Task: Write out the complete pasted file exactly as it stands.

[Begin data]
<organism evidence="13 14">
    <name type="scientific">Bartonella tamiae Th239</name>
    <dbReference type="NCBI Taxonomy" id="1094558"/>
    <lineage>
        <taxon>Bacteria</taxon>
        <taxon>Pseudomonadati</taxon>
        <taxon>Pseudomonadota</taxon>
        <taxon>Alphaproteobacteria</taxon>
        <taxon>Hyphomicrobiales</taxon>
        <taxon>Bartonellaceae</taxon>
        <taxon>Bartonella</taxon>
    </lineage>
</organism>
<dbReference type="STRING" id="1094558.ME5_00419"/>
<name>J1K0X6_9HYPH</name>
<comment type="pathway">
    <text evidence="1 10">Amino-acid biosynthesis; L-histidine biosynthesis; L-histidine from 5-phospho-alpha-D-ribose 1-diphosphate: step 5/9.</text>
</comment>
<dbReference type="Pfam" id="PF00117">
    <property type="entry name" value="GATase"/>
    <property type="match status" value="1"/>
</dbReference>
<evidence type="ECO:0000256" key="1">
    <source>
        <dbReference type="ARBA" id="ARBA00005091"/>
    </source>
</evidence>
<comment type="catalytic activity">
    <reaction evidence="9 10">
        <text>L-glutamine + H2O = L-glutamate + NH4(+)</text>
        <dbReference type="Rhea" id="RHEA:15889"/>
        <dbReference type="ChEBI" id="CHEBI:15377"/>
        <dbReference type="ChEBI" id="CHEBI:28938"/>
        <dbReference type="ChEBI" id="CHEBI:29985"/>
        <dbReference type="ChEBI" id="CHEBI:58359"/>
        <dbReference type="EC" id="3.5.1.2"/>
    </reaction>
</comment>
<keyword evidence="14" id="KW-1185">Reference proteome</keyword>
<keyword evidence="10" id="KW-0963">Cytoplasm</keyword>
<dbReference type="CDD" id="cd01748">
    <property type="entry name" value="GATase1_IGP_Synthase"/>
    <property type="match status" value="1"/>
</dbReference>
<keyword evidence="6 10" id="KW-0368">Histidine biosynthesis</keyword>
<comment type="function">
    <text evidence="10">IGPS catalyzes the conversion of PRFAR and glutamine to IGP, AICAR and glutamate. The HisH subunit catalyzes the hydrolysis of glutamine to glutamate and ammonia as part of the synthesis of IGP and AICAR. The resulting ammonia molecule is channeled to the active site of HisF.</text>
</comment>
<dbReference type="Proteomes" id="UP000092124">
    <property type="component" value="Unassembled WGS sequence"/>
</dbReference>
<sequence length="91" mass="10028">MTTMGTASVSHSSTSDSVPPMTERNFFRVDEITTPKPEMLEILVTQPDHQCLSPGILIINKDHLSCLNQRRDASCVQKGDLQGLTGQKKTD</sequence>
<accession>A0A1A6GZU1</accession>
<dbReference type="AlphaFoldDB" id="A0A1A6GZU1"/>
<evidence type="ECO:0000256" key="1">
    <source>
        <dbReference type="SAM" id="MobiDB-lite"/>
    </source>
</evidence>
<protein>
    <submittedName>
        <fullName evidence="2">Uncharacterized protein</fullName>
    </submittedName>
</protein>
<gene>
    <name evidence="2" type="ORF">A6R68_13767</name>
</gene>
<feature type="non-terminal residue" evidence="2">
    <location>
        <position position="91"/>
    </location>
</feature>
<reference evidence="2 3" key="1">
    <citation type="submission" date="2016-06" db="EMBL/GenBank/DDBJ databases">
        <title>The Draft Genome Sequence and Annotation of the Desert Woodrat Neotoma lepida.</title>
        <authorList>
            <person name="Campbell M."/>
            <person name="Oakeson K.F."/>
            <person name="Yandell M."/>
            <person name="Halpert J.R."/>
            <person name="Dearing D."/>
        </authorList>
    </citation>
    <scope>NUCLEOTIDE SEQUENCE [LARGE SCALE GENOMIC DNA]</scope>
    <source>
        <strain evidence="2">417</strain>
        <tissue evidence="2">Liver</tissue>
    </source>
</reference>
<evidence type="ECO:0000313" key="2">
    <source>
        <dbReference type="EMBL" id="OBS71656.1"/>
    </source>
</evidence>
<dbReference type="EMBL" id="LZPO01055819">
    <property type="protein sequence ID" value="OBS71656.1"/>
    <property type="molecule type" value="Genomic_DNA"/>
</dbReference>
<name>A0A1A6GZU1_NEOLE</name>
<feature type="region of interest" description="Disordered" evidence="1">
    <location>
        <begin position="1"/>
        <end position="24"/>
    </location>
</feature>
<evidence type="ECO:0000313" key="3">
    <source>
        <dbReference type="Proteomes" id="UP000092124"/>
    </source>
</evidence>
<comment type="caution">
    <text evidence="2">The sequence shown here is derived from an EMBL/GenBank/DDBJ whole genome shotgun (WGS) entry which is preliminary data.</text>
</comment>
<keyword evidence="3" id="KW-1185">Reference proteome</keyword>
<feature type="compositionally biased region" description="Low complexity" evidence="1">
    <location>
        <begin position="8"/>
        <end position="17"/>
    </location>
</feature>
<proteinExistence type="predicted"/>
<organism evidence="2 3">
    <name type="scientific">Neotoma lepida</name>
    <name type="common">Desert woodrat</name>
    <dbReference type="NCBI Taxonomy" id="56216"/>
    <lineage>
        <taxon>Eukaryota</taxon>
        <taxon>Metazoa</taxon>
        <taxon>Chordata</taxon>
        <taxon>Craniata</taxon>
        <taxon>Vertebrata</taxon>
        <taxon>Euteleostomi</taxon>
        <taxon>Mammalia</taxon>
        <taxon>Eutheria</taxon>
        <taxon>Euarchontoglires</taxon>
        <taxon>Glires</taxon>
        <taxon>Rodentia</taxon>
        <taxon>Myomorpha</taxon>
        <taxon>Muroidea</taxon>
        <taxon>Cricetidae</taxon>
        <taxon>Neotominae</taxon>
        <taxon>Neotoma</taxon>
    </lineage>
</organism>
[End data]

<organism evidence="13 14">
    <name type="scientific">Bartonella tamiae Th239</name>
    <dbReference type="NCBI Taxonomy" id="1094558"/>
    <lineage>
        <taxon>Bacteria</taxon>
        <taxon>Pseudomonadati</taxon>
        <taxon>Pseudomonadota</taxon>
        <taxon>Alphaproteobacteria</taxon>
        <taxon>Hyphomicrobiales</taxon>
        <taxon>Bartonellaceae</taxon>
        <taxon>Bartonella</taxon>
    </lineage>
</organism>
<dbReference type="STRING" id="1094558.ME5_00419"/>
<name>J1K0X6_9HYPH</name>
<comment type="pathway">
    <text evidence="1 10">Amino-acid biosynthesis; L-histidine biosynthesis; L-histidine from 5-phospho-alpha-D-ribose 1-diphosphate: step 5/9.</text>
</comment>
<dbReference type="Pfam" id="PF00117">
    <property type="entry name" value="GATase"/>
    <property type="match status" value="1"/>
</dbReference>
<evidence type="ECO:0000256" key="1">
    <source>
        <dbReference type="ARBA" id="ARBA00005091"/>
    </source>
</evidence>
<comment type="catalytic activity">
    <reaction evidence="9 10">
        <text>L-glutamine + H2O = L-glutamate + NH4(+)</text>
        <dbReference type="Rhea" id="RHEA:15889"/>
        <dbReference type="ChEBI" id="CHEBI:15377"/>
        <dbReference type="ChEBI" id="CHEBI:28938"/>
        <dbReference type="ChEBI" id="CHEBI:29985"/>
        <dbReference type="ChEBI" id="CHEBI:58359"/>
        <dbReference type="EC" id="3.5.1.2"/>
    </reaction>
</comment>
<keyword evidence="14" id="KW-1185">Reference proteome</keyword>
<keyword evidence="10" id="KW-0963">Cytoplasm</keyword>
<dbReference type="CDD" id="cd01748">
    <property type="entry name" value="GATase1_IGP_Synthase"/>
    <property type="match status" value="1"/>
</dbReference>
<keyword evidence="6 10" id="KW-0368">Histidine biosynthesis</keyword>
<comment type="function">
    <text evidence="10">IGPS catalyzes the conversion of PRFAR and glutamine to IGP, AICAR and glutamate. The HisH subunit catalyzes the hydrolysis of glutamine to glutamate and ammonia as part of the synthesis of IGP and AICAR. The resulting ammonia molecule is channeled to the active site of HisF.</text>
</comment>
<dbReference type="Proteomes" id="UP000092124">
    <property type="component" value="Unassembled WGS sequence"/>
</dbReference>
<sequence length="91" mass="10028">MTTMGTASVSHSSTSDSVPPMTERNFFRVDEITTPKPEMLEILVTQPDHQCLSPGILIINKDHLSCLNQRRDASCVQKGDLQGLTGQKKTD</sequence>
<accession>A0A1A6GZU1</accession>
<dbReference type="AlphaFoldDB" id="A0A1A6GZU1"/>
<evidence type="ECO:0000256" key="1">
    <source>
        <dbReference type="SAM" id="MobiDB-lite"/>
    </source>
</evidence>
<protein>
    <submittedName>
        <fullName evidence="2">Uncharacterized protein</fullName>
    </submittedName>
</protein>
<gene>
    <name evidence="2" type="ORF">A6R68_13767</name>
</gene>
<feature type="non-terminal residue" evidence="2">
    <location>
        <position position="91"/>
    </location>
</feature>
<reference evidence="2 3" key="1">
    <citation type="submission" date="2016-06" db="EMBL/GenBank/DDBJ databases">
        <title>The Draft Genome Sequence and Annotation of the Desert Woodrat Neotoma lepida.</title>
        <authorList>
            <person name="Campbell M."/>
            <person name="Oakeson K.F."/>
            <person name="Yandell M."/>
            <person name="Halpert J.R."/>
            <person name="Dearing D."/>
        </authorList>
    </citation>
    <scope>NUCLEOTIDE SEQUENCE [LARGE SCALE GENOMIC DNA]</scope>
    <source>
        <strain evidence="2">417</strain>
        <tissue evidence="2">Liver</tissue>
    </source>
</reference>
<evidence type="ECO:0000313" key="2">
    <source>
        <dbReference type="EMBL" id="OBS71656.1"/>
    </source>
</evidence>
<dbReference type="EMBL" id="LZPO01055819">
    <property type="protein sequence ID" value="OBS71656.1"/>
    <property type="molecule type" value="Genomic_DNA"/>
</dbReference>
<name>A0A1A6GZU1_NEOLE</name>
<feature type="region of interest" description="Disordered" evidence="1">
    <location>
        <begin position="1"/>
        <end position="24"/>
    </location>
</feature>
<evidence type="ECO:0000313" key="3">
    <source>
        <dbReference type="Proteomes" id="UP000092124"/>
    </source>
</evidence>
<comment type="caution">
    <text evidence="2">The sequence shown here is derived from an EMBL/GenBank/DDBJ whole genome shotgun (WGS) entry which is preliminary data.</text>
</comment>
<keyword evidence="3" id="KW-1185">Reference proteome</keyword>
<feature type="compositionally biased region" description="Low complexity" evidence="1">
    <location>
        <begin position="8"/>
        <end position="17"/>
    </location>
</feature>
<proteinExistence type="predicted"/>
<organism evidence="2 3">
    <name type="scientific">Neotoma lepida</name>
    <name type="common">Desert woodrat</name>
    <dbReference type="NCBI Taxonomy" id="56216"/>
    <lineage>
        <taxon>Eukaryota</taxon>
        <taxon>Metazoa</taxon>
        <taxon>Chordata</taxon>
        <taxon>Craniata</taxon>
        <taxon>Vertebrata</taxon>
        <taxon>Euteleostomi</taxon>
        <taxon>Mammalia</taxon>
        <taxon>Eutheria</taxon>
        <taxon>Euarchontoglires</taxon>
        <taxon>Glires</taxon>
        <taxon>Rodentia</taxon>
        <taxon>Myomorpha</taxon>
        <taxon>Muroidea</taxon>
        <taxon>Cricetidae</taxon>
        <taxon>Neotominae</taxon>
        <taxon>Neotoma</taxon>
    </lineage>
</organism>